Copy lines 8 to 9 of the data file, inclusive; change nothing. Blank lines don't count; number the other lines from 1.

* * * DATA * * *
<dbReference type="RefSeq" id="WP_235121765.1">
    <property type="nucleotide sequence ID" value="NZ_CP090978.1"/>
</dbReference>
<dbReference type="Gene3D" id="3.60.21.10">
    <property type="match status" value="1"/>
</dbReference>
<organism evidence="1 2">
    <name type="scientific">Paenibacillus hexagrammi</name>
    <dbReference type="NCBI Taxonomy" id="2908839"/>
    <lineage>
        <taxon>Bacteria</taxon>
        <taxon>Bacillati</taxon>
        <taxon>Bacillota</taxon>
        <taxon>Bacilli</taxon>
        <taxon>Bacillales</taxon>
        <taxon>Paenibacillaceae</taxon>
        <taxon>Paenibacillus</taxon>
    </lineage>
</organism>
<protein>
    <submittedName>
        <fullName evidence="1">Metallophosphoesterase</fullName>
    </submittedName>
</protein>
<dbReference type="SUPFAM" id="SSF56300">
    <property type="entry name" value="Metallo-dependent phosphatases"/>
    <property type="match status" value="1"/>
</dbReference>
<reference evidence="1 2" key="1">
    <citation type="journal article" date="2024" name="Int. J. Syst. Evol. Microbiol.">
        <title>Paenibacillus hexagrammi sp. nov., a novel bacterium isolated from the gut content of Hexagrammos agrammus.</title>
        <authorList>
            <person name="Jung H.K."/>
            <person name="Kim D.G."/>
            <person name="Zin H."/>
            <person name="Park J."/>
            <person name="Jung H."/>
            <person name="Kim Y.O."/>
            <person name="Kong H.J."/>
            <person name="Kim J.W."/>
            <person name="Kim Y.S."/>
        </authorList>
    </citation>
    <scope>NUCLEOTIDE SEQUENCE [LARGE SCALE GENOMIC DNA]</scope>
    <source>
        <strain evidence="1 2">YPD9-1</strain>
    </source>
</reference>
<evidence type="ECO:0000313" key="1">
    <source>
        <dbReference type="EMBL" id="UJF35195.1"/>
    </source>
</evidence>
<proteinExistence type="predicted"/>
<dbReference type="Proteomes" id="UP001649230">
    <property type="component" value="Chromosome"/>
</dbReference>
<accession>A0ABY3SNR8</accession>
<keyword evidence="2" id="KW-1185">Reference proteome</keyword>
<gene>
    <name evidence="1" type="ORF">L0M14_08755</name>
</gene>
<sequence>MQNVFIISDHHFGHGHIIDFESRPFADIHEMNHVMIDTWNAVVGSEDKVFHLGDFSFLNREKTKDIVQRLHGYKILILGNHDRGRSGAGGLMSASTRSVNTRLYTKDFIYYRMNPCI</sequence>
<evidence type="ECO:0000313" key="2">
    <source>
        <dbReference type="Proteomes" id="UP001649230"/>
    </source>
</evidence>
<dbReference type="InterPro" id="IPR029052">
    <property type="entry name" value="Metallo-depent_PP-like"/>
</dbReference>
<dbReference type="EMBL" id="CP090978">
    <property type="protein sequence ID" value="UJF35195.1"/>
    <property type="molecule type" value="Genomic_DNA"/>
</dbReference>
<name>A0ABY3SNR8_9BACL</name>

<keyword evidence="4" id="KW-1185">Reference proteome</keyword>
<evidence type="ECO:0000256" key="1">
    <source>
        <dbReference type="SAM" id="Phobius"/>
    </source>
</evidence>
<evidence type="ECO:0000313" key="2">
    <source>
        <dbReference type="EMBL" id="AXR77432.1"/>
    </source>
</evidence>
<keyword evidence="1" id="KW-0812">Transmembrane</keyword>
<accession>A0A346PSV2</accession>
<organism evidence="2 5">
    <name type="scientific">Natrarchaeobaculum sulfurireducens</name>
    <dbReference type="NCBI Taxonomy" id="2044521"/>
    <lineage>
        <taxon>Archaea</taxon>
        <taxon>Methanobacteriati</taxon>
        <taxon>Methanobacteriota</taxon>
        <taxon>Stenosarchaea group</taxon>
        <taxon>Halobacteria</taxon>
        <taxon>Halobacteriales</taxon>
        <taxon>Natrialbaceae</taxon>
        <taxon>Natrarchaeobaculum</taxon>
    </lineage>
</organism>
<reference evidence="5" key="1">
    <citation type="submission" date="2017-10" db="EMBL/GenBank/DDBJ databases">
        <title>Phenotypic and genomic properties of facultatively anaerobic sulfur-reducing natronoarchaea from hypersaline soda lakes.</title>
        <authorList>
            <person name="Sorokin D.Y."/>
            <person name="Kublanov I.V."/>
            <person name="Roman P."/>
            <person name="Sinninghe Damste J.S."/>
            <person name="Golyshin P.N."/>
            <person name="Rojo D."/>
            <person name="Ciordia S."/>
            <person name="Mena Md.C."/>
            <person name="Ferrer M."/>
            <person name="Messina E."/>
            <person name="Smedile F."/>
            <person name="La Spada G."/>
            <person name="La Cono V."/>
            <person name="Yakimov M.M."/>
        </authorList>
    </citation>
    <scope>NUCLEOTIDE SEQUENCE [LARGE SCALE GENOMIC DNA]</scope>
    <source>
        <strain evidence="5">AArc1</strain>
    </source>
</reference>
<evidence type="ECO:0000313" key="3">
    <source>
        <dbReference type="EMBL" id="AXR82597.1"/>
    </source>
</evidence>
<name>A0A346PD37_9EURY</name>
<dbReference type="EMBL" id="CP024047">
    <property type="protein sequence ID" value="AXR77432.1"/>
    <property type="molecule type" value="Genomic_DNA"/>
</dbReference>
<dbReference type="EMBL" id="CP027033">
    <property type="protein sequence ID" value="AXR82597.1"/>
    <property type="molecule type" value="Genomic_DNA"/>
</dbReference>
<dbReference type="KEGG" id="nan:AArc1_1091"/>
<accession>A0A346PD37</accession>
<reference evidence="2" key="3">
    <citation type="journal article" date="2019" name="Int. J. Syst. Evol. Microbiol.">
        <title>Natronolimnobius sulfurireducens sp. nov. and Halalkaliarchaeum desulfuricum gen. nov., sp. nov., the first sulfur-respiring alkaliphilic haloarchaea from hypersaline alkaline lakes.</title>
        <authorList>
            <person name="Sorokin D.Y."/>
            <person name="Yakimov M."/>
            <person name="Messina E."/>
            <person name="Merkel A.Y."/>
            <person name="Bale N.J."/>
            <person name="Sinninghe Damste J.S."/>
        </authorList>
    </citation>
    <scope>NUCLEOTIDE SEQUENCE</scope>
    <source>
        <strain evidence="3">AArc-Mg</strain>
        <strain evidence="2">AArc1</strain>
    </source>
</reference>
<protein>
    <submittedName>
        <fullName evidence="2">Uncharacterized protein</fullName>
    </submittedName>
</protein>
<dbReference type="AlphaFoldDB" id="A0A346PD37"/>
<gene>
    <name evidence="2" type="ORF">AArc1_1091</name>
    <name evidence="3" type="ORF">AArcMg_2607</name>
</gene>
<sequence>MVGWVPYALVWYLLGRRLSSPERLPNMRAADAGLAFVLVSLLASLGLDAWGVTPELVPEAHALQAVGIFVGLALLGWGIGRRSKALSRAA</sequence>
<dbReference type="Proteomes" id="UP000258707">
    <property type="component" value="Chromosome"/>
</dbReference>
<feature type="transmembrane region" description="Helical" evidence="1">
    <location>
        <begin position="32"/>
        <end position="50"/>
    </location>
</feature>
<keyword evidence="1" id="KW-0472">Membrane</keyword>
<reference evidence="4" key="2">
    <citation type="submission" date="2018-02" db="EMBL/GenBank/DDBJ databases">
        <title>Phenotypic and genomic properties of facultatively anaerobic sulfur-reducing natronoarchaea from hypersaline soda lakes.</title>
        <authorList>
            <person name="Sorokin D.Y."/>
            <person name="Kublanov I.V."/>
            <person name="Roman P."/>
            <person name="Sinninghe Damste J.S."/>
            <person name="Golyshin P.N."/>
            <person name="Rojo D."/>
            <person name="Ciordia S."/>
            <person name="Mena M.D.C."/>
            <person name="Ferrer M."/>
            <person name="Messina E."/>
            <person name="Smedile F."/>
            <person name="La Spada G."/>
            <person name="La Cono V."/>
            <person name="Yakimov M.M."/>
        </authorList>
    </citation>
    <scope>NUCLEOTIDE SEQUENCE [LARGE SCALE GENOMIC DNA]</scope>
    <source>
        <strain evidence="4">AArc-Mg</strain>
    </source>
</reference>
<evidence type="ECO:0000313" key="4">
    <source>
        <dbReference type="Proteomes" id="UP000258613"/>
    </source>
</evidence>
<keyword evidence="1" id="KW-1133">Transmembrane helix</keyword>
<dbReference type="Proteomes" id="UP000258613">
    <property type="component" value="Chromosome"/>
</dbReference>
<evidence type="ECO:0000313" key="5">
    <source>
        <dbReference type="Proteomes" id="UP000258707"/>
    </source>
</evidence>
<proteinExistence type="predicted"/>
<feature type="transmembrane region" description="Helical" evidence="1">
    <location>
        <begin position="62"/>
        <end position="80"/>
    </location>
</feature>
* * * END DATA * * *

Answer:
    <name type="scientific">Paenibacillus hexagrammi</name>
    <dbReference type="NCBI Taxonomy" id="2908839"/>